The growing popularity of television in American homes in the late 1950s and early 1960s fed a culture of celebrity-worship across the United States. Now able to view their favorite actors, musicians, athletes, and politicians from the comfort of their living rooms, the public became captivated by people who represented the American dream of money, glamour, and success.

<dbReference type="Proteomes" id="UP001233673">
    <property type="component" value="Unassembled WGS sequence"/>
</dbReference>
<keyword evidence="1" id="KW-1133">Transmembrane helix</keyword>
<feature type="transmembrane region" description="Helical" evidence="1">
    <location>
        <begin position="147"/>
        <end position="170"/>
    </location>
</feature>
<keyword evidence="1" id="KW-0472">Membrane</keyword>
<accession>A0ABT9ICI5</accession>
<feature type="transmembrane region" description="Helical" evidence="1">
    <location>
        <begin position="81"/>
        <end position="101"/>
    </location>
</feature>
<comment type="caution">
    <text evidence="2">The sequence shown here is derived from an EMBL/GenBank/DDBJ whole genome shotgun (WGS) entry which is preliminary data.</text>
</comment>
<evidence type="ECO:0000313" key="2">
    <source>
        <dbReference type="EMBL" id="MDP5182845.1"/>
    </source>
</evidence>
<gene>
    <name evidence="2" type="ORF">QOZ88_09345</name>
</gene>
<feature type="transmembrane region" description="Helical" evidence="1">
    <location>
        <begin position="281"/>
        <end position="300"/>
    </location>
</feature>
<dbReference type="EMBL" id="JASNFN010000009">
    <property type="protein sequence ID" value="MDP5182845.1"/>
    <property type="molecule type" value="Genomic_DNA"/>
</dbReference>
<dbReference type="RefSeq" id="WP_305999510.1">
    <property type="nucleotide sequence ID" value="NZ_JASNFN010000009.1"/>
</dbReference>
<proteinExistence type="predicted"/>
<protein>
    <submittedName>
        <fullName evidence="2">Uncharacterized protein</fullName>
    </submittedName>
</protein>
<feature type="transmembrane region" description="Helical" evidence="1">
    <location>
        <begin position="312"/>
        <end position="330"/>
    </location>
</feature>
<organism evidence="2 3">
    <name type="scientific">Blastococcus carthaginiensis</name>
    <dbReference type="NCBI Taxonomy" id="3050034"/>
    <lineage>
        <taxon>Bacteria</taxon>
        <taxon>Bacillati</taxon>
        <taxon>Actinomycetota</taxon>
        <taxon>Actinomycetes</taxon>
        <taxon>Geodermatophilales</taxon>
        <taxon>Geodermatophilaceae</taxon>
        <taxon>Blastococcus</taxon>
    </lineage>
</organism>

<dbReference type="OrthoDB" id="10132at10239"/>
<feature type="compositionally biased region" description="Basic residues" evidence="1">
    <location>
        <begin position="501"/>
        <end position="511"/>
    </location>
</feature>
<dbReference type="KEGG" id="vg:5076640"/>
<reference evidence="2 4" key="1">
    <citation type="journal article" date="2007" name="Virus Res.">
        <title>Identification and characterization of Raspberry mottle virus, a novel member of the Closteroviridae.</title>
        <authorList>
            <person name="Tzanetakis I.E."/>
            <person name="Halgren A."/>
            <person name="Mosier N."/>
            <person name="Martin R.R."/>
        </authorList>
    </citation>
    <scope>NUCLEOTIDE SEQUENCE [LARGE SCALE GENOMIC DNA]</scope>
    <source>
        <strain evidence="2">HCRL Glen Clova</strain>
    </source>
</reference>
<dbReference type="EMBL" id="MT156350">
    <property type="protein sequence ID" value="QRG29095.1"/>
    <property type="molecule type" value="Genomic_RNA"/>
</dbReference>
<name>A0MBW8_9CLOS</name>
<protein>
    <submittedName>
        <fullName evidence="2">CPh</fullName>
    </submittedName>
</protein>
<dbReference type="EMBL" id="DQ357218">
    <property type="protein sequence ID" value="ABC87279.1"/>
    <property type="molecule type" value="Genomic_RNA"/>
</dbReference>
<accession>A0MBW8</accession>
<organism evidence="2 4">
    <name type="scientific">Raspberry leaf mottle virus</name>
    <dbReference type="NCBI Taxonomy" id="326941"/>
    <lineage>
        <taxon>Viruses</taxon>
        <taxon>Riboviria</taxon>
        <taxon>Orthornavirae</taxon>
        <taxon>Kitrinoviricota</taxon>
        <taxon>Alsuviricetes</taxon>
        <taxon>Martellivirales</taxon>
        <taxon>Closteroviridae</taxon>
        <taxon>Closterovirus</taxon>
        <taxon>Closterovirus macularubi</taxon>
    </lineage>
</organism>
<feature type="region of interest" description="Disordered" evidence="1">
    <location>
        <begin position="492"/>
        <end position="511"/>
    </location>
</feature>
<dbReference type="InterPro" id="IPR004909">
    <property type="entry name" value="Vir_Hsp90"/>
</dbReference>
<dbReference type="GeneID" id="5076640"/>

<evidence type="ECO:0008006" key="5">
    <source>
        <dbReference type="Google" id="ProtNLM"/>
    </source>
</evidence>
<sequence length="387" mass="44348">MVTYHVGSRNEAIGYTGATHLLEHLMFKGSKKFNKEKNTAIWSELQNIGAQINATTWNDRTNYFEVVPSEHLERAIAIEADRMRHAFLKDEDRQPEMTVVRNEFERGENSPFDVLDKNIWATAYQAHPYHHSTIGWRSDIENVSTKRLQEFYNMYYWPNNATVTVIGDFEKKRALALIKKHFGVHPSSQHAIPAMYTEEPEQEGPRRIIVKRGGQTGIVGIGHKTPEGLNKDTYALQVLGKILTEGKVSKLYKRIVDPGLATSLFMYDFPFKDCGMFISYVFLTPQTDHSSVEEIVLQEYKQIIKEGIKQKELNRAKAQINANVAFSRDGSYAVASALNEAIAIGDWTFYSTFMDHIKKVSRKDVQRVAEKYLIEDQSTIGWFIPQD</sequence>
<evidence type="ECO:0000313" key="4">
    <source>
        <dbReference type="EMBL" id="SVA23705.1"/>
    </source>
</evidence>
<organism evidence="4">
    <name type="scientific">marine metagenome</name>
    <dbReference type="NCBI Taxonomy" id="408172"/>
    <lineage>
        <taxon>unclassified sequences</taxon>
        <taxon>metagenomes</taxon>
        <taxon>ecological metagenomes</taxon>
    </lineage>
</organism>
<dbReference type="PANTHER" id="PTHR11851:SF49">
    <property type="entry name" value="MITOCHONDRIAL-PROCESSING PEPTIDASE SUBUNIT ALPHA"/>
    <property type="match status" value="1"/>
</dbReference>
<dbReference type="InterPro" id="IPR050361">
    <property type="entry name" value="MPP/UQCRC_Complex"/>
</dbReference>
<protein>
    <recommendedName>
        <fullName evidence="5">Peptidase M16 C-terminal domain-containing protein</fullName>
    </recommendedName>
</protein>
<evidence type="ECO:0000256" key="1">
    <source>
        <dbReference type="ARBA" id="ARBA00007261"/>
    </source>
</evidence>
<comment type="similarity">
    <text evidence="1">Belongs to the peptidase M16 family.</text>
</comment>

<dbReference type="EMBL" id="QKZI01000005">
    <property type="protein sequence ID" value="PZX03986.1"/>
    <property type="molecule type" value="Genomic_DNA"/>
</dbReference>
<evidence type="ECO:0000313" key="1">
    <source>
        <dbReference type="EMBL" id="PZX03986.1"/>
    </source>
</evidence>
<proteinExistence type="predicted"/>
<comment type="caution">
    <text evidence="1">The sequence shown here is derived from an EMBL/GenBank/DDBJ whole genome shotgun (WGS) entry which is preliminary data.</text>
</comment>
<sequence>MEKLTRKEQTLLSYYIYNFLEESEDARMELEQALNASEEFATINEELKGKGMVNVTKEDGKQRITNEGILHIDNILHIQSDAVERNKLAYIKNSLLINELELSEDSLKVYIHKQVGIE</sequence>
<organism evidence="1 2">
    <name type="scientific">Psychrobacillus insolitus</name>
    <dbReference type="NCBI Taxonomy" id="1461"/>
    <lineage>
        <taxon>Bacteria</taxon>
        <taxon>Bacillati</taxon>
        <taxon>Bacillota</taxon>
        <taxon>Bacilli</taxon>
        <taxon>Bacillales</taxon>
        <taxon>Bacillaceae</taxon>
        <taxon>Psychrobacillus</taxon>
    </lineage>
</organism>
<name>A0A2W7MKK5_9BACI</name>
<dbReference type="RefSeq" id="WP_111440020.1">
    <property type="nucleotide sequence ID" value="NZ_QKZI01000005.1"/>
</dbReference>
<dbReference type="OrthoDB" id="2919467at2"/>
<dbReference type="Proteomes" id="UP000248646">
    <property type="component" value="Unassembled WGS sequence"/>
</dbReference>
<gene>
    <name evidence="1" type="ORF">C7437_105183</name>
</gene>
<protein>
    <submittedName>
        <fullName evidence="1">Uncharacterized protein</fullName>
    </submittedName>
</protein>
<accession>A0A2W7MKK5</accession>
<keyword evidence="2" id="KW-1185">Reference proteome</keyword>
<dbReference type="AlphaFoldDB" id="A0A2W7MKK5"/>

Pop artists seized on the culture of celebrity worship, portraying cultural icons and political figures from a range of media. They embraced, and at times slyly critiqued, this media-saturated culture, employing the faces of Hollywood actors, musicians, notorious criminals, politicians—and the tabloid stories surrounding them—as sources of imagery and reflections of the changing culture.
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